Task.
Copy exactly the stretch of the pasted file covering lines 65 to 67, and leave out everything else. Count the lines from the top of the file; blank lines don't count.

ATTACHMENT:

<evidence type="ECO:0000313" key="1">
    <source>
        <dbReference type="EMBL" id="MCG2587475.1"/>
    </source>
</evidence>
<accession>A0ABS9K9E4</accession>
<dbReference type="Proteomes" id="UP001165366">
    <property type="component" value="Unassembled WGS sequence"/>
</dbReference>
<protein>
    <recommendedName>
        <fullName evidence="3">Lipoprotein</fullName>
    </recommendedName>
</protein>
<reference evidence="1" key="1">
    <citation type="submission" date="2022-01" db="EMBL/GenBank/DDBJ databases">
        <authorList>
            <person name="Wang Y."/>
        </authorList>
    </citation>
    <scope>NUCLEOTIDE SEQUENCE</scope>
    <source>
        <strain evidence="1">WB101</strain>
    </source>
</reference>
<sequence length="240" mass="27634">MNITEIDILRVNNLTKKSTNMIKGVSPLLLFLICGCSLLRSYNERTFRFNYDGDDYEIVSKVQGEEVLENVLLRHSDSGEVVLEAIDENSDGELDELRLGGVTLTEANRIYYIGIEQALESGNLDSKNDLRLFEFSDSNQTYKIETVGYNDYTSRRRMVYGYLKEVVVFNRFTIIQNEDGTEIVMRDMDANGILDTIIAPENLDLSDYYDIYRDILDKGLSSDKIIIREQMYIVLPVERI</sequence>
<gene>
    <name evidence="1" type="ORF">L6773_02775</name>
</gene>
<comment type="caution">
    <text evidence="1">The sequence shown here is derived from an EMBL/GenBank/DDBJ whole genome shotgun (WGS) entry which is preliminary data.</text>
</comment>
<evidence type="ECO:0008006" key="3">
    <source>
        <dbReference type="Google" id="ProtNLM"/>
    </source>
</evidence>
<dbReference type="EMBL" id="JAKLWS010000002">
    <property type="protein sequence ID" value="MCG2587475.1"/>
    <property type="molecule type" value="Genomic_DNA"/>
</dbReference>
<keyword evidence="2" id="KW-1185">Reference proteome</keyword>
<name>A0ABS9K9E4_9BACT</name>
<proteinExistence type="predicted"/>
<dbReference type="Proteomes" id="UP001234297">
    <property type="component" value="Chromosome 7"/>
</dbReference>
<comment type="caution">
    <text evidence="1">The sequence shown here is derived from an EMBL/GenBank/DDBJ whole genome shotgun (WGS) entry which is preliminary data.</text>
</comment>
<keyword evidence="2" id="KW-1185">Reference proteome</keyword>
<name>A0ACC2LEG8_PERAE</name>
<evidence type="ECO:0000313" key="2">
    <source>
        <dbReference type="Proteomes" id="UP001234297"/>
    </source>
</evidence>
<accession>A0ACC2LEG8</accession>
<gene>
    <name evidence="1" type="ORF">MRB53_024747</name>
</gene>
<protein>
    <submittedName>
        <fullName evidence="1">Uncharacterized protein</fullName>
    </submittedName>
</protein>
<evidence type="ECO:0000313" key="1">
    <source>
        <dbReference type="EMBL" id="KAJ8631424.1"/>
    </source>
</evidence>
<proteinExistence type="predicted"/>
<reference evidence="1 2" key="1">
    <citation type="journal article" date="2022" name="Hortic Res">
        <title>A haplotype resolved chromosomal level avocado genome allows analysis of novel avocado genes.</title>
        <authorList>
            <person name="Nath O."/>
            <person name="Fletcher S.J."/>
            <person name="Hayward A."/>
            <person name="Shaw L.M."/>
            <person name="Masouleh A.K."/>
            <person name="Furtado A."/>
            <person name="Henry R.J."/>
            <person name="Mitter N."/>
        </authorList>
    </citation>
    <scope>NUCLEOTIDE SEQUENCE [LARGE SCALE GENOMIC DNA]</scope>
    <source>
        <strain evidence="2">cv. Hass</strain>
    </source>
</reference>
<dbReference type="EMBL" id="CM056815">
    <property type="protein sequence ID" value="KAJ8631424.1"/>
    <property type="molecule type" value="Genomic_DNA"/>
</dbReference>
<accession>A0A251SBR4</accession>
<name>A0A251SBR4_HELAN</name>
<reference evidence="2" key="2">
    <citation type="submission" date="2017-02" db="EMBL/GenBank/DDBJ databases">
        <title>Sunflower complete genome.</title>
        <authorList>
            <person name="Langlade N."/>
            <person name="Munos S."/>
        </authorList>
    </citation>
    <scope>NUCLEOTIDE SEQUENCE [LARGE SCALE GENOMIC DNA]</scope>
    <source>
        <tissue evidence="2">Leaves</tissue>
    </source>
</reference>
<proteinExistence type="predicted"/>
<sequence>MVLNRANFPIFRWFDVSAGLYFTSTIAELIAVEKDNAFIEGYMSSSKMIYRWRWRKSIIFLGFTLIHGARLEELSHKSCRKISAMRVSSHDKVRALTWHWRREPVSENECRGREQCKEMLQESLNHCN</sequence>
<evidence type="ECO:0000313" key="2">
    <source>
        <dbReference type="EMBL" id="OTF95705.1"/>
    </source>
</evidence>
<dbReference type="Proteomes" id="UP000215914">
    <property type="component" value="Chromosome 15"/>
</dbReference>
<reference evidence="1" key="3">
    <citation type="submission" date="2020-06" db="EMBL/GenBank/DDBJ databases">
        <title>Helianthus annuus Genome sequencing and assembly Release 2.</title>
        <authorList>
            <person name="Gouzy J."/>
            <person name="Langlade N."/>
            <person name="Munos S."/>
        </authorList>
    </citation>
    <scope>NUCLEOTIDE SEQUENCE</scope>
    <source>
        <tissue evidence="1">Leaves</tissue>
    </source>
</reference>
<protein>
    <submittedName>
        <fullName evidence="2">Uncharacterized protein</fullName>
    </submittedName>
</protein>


    </submittedName>
</protein>
<evidence type="ECO:0000313" key="1">